Please take a moment to add your name to PFAW's petition urging Congress to Dump DOMA and end this unconstitutional, discriminatory policy once and for all.

PFAW

Tuesday's Biggest Loser: The New, New Mitt Romney

The new, new Mitt Romney has been doing everything he can to fit in. But on Tuesday, he faced a big setback: he found out that he had been trying too hard to fit in with the wrong crowd.

Mitt was having a hard time figuring out which side to pick in two statewide referendums that pit the most extreme interests of the Republican party against the common sense interests of American voters. In Ohio, he endorsed a bill that took a sledgehammer to workers' rights, then couldn't decide if he would oppose its repeal, then finally decided he was for the anti-worker bill all along. On Tuesday, Ohio voters killed the bill by a whopping 61-39 percent margin.

The former governor performed an almost unbelievable flip-flop on a proposed referendum in Mississippi, which would have defined "personhood" as beginning at the moment of fertilization - thereby banning not only all abortions regardless of circumstances, but also hormonal birth control, in vitro fertilization and the treatment of ectopic pregnancies. Asked about such "personhood" bills by Mike Huckabee, Romney said he "absolutely" supported them. Asked by a participant at a town hall meeting whether he really supported banning hormonal birth control, Romney hedged the question. Finally, the day after Mississippi resoundingly rejected the restrictive amendment, surprise! Romney's campaign came out to clarify that he was on the side of the majority after all, that he had never supported personhood, and thought these decisions should be left up to the states anyway.

Got that? Pick the one of those three positions that work best for you.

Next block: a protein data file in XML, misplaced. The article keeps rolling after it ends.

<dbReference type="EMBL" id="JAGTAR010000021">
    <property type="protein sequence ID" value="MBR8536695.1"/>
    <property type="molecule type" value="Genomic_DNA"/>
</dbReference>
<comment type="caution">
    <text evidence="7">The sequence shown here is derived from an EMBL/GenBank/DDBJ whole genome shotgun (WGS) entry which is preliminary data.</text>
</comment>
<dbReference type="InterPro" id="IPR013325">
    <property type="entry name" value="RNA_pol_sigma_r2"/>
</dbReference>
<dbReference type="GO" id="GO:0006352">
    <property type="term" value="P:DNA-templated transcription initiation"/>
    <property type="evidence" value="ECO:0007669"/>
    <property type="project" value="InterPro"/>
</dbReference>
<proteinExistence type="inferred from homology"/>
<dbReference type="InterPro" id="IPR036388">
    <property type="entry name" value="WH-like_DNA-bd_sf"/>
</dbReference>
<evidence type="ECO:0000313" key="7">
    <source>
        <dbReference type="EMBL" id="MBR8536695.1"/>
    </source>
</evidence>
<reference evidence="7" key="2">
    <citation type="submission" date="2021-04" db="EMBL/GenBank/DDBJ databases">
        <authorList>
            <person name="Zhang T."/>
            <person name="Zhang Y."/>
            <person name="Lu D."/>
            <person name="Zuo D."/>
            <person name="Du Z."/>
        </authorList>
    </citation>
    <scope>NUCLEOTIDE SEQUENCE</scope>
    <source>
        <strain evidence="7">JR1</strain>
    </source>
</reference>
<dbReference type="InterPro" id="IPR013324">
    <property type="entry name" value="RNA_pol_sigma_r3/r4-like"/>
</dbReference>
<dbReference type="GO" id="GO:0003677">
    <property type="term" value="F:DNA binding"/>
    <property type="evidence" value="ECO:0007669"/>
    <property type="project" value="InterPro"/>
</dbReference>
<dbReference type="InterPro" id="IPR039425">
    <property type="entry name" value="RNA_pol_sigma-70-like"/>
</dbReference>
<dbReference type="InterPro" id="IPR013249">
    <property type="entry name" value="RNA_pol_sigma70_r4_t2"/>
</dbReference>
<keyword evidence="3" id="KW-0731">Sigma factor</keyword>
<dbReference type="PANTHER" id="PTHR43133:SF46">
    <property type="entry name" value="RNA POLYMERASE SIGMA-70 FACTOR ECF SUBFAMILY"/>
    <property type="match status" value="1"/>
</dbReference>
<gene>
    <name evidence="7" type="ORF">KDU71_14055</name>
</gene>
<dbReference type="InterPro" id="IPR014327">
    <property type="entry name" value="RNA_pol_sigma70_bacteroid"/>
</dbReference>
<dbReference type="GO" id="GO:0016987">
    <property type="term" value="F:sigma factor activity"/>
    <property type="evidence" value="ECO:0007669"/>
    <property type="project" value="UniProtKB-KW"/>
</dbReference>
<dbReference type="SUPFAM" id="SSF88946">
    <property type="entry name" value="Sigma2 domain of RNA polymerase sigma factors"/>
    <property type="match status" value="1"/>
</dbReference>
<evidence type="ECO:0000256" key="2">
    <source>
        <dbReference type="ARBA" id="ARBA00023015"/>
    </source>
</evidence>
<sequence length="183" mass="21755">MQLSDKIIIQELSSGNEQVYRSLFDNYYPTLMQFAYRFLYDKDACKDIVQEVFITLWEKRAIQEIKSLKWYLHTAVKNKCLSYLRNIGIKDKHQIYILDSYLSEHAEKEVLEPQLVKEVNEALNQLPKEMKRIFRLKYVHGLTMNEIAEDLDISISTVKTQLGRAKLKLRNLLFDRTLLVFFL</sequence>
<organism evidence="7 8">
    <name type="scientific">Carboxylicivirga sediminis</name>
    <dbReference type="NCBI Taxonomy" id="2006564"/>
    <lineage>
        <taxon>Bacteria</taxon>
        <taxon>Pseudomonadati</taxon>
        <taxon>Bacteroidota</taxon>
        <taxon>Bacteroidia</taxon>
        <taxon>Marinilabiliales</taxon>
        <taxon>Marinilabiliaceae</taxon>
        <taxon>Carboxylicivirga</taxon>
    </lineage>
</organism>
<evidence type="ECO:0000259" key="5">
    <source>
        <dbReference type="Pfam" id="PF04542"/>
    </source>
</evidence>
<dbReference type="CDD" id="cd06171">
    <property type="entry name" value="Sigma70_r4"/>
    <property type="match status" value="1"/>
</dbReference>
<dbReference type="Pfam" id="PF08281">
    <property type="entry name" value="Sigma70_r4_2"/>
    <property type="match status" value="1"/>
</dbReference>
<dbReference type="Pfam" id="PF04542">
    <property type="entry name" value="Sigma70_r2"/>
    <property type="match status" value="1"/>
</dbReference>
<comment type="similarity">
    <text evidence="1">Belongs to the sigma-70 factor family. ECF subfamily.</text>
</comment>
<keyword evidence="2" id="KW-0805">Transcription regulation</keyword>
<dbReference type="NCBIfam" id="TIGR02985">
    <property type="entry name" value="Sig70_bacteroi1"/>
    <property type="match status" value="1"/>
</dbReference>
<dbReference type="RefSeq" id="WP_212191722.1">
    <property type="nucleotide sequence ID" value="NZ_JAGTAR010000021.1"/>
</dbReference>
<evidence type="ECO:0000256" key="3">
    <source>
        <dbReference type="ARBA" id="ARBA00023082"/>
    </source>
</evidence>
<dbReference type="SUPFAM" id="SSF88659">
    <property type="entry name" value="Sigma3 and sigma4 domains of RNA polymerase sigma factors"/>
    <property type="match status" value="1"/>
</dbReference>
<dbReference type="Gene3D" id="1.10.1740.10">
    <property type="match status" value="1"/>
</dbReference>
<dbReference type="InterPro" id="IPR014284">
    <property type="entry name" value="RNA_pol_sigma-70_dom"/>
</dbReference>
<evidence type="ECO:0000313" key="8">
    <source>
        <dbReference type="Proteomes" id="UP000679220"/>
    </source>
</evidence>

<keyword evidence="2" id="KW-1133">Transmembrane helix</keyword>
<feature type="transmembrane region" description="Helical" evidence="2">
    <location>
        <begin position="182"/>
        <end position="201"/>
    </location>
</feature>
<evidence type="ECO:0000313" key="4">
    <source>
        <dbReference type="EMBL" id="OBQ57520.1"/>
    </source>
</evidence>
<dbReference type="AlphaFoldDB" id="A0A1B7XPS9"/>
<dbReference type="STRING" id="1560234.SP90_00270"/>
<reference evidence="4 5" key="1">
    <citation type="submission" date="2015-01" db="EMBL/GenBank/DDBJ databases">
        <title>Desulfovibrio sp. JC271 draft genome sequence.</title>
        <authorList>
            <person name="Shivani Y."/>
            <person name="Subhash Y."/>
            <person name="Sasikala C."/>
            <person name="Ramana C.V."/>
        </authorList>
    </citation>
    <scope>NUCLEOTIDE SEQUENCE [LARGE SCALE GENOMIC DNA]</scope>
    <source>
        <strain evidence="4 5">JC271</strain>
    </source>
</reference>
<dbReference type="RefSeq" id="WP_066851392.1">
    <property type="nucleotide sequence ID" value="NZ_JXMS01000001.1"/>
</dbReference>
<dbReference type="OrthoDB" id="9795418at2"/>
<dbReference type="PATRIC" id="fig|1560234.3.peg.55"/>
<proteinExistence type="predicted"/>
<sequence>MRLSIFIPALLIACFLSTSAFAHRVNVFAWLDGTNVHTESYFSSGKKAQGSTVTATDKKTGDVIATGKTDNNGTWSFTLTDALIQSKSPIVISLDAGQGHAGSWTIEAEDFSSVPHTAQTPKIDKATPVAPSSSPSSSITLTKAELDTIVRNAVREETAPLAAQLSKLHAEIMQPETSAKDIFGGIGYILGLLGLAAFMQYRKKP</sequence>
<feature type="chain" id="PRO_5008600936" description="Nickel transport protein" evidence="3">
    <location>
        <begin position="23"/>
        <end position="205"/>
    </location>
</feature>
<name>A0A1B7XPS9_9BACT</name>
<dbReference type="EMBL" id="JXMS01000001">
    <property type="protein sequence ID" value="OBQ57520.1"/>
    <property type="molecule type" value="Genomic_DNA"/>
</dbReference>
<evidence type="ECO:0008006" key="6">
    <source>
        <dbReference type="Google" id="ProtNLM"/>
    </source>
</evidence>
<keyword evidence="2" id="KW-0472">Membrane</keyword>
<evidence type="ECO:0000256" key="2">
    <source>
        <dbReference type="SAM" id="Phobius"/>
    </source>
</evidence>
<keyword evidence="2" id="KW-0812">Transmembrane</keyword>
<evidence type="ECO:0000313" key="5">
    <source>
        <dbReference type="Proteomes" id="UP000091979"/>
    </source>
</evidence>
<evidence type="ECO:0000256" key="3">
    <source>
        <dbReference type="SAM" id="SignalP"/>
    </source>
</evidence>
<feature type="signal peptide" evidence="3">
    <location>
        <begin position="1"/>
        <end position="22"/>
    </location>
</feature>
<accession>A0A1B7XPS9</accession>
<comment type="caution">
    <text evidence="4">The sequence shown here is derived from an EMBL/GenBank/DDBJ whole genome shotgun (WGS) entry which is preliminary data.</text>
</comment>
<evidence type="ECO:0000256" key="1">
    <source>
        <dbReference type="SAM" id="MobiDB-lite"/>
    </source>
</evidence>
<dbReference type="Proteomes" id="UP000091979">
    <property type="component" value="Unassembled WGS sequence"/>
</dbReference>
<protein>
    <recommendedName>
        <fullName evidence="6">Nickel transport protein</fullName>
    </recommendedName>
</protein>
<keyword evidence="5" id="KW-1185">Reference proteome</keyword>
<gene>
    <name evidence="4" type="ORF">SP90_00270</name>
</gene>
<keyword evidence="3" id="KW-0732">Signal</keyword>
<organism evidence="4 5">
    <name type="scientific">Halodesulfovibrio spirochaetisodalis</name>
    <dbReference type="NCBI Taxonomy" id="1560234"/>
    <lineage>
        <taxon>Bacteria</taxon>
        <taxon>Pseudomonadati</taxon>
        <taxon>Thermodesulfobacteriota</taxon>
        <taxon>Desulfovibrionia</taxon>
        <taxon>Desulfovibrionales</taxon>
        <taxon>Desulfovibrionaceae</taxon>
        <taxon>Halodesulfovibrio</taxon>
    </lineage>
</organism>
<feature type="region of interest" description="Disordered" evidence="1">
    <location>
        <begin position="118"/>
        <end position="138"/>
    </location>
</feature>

The GOP's radical shift to the right in recent years has caused Mitt Romney to do whatever it takes to get with the right Right crowd. In his endless quest for electability, Romney has followed Michele Bachmann, Rick Perry, and the rest of the Radical GOP off a cliff - and appears not to have noticed that the rest of America has stayed behind.

What Romney might not have counted on is that American voters, unlike him, know when a line has been crossed. While the GOP establishment steadfastly supported Ohio's anti-worker law, voters rejected the policy across party lines. Protecting the fundamental right to collective bargaining wasn't a partisan issue - it was an issue of core values.

Similarly, Mississippi voters rejected the "personhood" amendment by a decisive 16-point margin. Banning birth control and life-saving procedures for pregnant women was a line that Romney easily crossed, but it is one which voters in one of the most conservative states in the nation would not.

Romney must have felt a similar unpleasant jolt when voters in Arizona unseated state senate president Russell Pearce, the author of the state's devastating anti-immigrant reforms. Whoops-- Mitt Romney had already moved his position on immigration to the right of Rick Perry.